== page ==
U.S. holds breath: Ruling on health care law due Thursday
Supreme Court wants the extra days to articulate decision
The suspense is killing us. The U.S. was holding its collective breath for the Supreme Court to render a decision on the controversial "Obamacare" health plan, but the decision has now been put off until this Thursday. David Cole, a Georgetown University constitutional law professor says the issue is "the most difficult case, the most important case, so they may want the extra few days to make sure that they're happy with their written opinions."
The suspense is killing us. The U.S. was holding its collective breath for the Supreme Court to render a decision on the controversial 'Obamacare' health plan, but the decision has now been put off until this Thursday.
What the justices decide on Obamacare will have an immediate and long-term impact on all Americans. Cole adds that saving this ruling for the final day "may not be political, but they understand drama."
The Supreme Court heard three long days of politically charged hearings last March on the 2010 Patient Protection and Affordable Care Act. Passed by congressional Democrats despite pitched Republican opposition, the constitutionality of requiring Americans to purchase health care -- or face a fine has long been a bone of contention.
Supporters of the plan say the "individual mandate" is necessary for the system to work, while critics argued it is an unconstitutional intrusion on individual freedom.
To date, four different federal appeals courts heard challenges to parts of the law before the Supreme Court ruling, coming up with three different results. Cincinnati and Washington voted to uphold the law, while the appeals court in Atlanta struck down the individual mandate.
The fourth panel in Richmond, Virginia delayed its decision off until penalties for failing to buy health insurance take effect in 2014.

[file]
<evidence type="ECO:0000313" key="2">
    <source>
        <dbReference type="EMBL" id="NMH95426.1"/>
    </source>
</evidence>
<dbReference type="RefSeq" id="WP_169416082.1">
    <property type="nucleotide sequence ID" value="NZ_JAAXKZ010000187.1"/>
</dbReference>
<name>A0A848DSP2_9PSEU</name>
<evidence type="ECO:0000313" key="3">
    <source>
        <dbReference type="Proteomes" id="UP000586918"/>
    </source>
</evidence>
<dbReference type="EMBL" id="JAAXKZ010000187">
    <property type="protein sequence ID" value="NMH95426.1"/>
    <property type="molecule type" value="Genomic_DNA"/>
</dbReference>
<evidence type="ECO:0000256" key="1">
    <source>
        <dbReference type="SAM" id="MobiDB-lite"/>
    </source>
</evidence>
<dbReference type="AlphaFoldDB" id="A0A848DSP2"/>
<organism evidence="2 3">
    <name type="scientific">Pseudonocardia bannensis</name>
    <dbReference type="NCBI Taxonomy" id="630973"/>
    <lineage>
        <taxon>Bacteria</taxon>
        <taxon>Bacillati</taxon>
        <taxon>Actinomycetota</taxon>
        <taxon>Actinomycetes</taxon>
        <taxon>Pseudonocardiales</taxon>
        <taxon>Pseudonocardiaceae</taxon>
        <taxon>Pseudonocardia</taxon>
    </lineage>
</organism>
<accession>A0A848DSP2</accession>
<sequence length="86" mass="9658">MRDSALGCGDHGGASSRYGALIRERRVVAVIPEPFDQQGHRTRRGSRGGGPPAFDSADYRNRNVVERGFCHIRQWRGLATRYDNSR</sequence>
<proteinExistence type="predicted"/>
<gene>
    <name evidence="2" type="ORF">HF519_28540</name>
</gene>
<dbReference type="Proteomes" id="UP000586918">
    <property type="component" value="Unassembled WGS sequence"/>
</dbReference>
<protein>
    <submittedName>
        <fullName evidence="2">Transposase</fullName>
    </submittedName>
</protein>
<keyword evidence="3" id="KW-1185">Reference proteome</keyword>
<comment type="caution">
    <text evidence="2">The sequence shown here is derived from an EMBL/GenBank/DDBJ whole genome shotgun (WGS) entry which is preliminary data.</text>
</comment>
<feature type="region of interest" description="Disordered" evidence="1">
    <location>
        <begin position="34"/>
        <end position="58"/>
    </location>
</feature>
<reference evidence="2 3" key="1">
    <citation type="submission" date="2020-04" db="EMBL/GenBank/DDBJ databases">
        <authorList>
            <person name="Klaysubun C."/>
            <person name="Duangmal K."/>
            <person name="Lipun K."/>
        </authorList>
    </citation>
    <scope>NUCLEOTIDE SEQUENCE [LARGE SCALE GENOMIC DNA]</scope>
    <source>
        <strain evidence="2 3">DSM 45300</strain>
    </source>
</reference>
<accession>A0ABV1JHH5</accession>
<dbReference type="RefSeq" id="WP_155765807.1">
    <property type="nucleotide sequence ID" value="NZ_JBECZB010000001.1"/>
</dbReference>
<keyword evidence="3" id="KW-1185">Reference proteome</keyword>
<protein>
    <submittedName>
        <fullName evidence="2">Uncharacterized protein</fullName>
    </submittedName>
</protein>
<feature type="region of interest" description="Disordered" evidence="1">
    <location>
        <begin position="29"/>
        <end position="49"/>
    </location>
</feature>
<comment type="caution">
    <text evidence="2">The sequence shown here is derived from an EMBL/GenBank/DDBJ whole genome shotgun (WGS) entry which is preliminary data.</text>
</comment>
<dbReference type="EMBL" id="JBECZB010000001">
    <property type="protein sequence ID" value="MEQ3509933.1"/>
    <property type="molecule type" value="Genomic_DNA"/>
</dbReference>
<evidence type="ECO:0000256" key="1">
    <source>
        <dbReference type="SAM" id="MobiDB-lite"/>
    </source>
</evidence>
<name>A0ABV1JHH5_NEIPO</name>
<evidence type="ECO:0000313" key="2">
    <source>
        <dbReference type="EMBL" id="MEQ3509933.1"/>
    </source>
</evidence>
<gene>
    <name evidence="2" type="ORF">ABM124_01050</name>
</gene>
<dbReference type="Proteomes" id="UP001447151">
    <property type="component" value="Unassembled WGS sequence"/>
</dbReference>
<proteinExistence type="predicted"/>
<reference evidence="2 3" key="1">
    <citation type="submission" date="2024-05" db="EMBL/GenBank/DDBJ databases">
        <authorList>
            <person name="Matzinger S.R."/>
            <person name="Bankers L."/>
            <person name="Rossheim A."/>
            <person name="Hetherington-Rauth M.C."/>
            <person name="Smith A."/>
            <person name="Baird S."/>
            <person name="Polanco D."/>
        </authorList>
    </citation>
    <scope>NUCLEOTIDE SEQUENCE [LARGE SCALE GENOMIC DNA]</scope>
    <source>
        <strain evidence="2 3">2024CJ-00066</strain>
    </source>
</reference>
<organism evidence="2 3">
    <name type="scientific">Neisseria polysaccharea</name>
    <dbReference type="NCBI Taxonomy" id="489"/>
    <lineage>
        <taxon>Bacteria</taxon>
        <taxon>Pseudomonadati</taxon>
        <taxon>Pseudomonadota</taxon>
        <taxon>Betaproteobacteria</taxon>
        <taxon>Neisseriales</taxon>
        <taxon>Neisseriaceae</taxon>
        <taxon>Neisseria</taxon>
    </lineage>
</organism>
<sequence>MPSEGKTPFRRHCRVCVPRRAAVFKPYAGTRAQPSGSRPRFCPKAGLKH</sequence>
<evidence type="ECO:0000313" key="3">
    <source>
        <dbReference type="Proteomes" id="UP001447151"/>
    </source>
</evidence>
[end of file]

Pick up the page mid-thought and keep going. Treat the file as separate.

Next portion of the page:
The hotly contested law has emerged as the signature and perhaps defining legislation of Obama's time in office.
The law passed Congress along strictly partisan lines in March of 2010 - but the controversy then was only beginning. When Obama signed the legislation he called it historic said it marked a "new season in America."
Supporters says the law would reduce health care costs, expand coverage and protect consumers - although for many it was not the comprehensive national health care system liberals had initially sought.
The law establishes a staged series of reforms over several years, including banning insurance companies from denying coverage to people with pre-existing conditions, forbidding insurers from setting a dollar limit on health coverage payouts and requiring them to cover preventative care at no additional cost to consumers.
One of the most controversial aspects of the complex law is that it requires individuals to buy health insurance, either through their employers or a state-sponsored exchange, or face a fine beginning in 2014.
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Keywords: Obamacare, Supreme Court, constitutionality, Thursday, drama
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